Game Documentation: Part 3 – The Task List

OK. The holidays are over and everyone is getting back to work, so I should to (-_-). My last post was about feature lists and how they can be beneficial to you and your team. Having a list of features that make up your game can help people put things into perspective and organize the development process. You can read more about it in the previous post. Moving on, I’m going to talk about a task list which builds upon the feature list. This portion of documentation is usually what producers and team leads do because it involves coming up with tasks that will be done by the team. I personally think that this is a very important part of game documentation. This is because if your work is very well defined, keeping track of who is doing what becomes a lot easier.

Having said all that, the task list is similar to the feature list, albeit it includes different columns related to the work being done. The key difference between the task list and the feature list is that the task list should show estimates and resource usage. These estimates could be based on what your budget is all about. How you measure your budget or resources is up to you, but generally it is usually done in currency and time. In this case, I’m only going to list time as the cost (although when I go over capacity planning in later posts, I’ll talk more about currency).

Task List
Task List

The two new key columns I’ve introduced in the task list are the Estimated Hours and Actual Hours. As a producer, project manager or team leader, you need to be able to figure out how long it will take to complete tasks. The reasons for this are many. You want to know how long it’ll take to complete the game. You want to know how much you’re going to be paying your team if they’re pay is based on the number of hours worked. You want to be able to tell if you are going to fall behind schedule and so on. That being said, it is very important to be as accurate as possible when estimating the amount of time it will take to complete tasks. The challenge that comes along with estimation is that you aren’t going to be a subject matter expert on everything (or at least most people aren’t . If you’re a software engineer and you’re trying to do this, you probably won’t have the most accurate estimates on how long it would take to compose musical pieces for your game because it is not your field of expertise. Similarly, if you’re an artist or someone with an art background, you most likely won’t have accurate estimates on how long it will take to build a game engine.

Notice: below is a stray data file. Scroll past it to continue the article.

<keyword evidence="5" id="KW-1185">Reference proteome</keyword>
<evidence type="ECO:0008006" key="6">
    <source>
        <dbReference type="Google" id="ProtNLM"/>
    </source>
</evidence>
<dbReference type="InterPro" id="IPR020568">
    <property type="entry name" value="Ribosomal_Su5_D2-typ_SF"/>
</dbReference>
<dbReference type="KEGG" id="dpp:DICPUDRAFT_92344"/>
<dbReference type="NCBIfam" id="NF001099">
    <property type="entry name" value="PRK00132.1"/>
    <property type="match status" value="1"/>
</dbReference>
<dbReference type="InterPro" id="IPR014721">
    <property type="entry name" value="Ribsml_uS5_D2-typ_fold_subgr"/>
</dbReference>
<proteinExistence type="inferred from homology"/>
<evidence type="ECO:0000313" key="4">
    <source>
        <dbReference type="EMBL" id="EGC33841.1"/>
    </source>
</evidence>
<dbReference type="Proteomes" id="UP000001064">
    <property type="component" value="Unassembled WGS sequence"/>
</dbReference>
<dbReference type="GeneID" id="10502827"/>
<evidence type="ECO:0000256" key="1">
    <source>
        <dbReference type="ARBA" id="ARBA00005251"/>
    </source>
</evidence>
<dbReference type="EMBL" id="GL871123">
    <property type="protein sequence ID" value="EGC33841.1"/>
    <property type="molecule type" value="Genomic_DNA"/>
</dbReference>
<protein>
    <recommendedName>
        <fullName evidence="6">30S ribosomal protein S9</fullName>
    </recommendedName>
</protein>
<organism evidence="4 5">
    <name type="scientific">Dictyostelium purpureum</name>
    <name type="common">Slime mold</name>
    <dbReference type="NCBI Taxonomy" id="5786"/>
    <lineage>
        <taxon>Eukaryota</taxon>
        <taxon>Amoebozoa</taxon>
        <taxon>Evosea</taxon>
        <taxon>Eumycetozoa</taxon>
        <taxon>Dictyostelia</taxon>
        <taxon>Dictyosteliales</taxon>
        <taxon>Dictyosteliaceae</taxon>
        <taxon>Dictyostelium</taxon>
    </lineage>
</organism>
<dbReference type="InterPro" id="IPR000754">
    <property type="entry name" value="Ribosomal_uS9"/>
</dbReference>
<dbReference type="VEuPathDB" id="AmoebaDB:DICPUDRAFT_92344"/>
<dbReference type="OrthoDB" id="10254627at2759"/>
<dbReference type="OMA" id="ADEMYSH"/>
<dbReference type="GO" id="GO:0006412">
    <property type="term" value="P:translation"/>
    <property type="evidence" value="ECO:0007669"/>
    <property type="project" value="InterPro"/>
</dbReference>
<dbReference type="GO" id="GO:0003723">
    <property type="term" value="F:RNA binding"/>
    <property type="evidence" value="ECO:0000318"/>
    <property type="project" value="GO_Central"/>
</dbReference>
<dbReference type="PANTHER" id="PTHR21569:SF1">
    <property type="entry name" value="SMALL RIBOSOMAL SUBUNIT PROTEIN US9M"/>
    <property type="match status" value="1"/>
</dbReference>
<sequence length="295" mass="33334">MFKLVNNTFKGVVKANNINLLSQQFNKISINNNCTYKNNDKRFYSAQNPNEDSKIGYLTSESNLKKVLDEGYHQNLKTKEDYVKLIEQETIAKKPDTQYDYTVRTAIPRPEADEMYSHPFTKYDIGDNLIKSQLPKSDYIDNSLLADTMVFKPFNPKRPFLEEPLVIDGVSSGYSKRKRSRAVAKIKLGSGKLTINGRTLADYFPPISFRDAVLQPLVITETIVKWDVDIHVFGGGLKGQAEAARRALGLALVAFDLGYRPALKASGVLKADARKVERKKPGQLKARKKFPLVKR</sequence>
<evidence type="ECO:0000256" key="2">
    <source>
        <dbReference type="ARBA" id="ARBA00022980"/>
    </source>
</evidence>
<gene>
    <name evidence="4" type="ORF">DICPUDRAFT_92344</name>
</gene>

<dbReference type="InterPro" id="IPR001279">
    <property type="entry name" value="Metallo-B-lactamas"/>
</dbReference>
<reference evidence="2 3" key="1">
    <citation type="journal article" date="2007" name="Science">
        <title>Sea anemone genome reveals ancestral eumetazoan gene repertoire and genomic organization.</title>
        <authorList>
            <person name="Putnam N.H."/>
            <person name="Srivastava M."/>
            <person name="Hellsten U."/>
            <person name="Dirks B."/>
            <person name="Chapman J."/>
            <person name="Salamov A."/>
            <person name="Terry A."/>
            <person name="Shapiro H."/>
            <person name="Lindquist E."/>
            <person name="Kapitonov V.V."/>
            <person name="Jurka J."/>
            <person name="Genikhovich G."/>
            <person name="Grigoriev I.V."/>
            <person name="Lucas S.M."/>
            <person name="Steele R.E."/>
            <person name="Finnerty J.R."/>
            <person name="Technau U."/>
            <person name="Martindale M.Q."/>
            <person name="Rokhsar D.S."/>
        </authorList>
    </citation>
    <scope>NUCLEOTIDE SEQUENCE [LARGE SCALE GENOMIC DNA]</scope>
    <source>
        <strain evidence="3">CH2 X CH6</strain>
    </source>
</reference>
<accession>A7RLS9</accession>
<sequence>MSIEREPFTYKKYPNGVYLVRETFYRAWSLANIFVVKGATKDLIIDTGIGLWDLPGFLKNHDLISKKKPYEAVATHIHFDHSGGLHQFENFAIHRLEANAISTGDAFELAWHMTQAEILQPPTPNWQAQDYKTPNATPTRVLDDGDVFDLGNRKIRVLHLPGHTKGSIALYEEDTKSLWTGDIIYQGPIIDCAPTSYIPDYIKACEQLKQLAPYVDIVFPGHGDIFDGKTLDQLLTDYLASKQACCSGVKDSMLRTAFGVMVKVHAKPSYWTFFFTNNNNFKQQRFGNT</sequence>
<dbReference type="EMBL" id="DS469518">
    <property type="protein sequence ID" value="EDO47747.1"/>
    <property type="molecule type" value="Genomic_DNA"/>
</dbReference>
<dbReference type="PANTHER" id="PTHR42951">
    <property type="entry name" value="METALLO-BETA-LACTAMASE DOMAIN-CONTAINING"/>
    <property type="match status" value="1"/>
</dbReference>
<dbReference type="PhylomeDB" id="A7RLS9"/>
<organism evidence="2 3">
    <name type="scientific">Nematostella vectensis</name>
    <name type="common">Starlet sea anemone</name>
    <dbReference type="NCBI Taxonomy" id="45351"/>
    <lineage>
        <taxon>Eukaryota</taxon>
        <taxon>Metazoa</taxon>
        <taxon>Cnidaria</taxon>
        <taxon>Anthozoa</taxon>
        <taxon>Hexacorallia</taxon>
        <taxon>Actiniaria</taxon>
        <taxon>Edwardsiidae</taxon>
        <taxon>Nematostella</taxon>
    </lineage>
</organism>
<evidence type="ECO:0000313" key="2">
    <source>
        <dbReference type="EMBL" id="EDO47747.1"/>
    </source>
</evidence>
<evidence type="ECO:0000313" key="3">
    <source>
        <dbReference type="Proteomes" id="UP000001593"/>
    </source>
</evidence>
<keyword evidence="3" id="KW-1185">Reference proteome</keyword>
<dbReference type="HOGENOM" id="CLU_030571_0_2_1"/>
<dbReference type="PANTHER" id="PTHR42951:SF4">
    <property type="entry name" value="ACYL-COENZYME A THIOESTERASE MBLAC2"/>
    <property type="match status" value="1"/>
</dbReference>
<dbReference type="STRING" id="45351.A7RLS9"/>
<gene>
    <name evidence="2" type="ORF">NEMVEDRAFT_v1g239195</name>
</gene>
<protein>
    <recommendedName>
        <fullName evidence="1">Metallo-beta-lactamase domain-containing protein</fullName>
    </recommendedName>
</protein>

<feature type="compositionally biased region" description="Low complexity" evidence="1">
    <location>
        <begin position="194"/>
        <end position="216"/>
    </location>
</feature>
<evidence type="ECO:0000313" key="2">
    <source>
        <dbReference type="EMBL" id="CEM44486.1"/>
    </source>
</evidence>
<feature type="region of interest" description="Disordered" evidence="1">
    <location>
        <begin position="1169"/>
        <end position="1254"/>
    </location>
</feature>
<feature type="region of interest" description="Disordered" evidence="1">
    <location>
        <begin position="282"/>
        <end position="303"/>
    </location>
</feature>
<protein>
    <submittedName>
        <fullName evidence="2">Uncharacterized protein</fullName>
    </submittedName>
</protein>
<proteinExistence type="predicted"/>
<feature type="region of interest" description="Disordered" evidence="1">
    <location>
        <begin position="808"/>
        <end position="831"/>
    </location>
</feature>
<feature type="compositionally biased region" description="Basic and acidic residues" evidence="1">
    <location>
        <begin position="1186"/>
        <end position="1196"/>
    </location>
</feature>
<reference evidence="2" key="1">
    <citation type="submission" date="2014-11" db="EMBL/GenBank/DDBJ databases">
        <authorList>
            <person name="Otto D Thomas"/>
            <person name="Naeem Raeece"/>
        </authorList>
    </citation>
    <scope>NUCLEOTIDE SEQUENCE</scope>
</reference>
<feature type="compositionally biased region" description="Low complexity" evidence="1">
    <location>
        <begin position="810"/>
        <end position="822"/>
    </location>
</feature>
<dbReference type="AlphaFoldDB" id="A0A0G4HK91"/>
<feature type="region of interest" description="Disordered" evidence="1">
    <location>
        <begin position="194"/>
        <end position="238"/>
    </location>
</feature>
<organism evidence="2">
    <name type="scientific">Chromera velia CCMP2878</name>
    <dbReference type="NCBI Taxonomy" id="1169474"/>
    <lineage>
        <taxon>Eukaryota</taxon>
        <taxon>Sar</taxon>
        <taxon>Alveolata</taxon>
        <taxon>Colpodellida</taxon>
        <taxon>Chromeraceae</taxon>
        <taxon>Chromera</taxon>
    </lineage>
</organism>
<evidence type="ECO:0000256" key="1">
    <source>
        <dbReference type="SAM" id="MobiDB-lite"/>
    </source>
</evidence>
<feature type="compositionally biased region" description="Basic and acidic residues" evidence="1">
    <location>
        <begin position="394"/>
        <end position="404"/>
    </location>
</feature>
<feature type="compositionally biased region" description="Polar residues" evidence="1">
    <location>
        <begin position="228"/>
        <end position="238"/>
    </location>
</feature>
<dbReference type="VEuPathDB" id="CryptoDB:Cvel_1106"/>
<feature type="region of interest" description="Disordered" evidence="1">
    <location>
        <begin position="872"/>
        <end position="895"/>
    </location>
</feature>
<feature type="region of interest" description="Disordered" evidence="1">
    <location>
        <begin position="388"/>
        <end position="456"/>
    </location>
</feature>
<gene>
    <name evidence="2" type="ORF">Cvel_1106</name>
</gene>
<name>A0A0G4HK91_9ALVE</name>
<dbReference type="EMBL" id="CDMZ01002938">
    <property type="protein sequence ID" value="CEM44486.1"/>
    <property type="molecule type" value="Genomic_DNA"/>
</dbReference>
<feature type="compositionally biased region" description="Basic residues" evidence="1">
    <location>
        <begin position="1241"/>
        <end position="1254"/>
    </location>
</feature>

This is where you will have to work with your team to come up with accurate estimates rather than resorting to artificial inflation of the hours (i.e. don’t say it’ll take 20 hours to complete something when it really takes 10 hours). The two columns (estimated hours and actual hours) can help you with this. At the beginning of the project before anyone starts working on tasks, you will have estimated hours for each task. These are based on the estimates you (and hopefully) your team agreed upon. The Actual Hours is the amount of time spent actually working on the given task (to be filled in when the task is complete). Hopefully as your project goes on, you’ll be able to see a trend in accuracy levels (i.e. were you generally accurate or completely off in estimates). This can help you with future project time estimations too.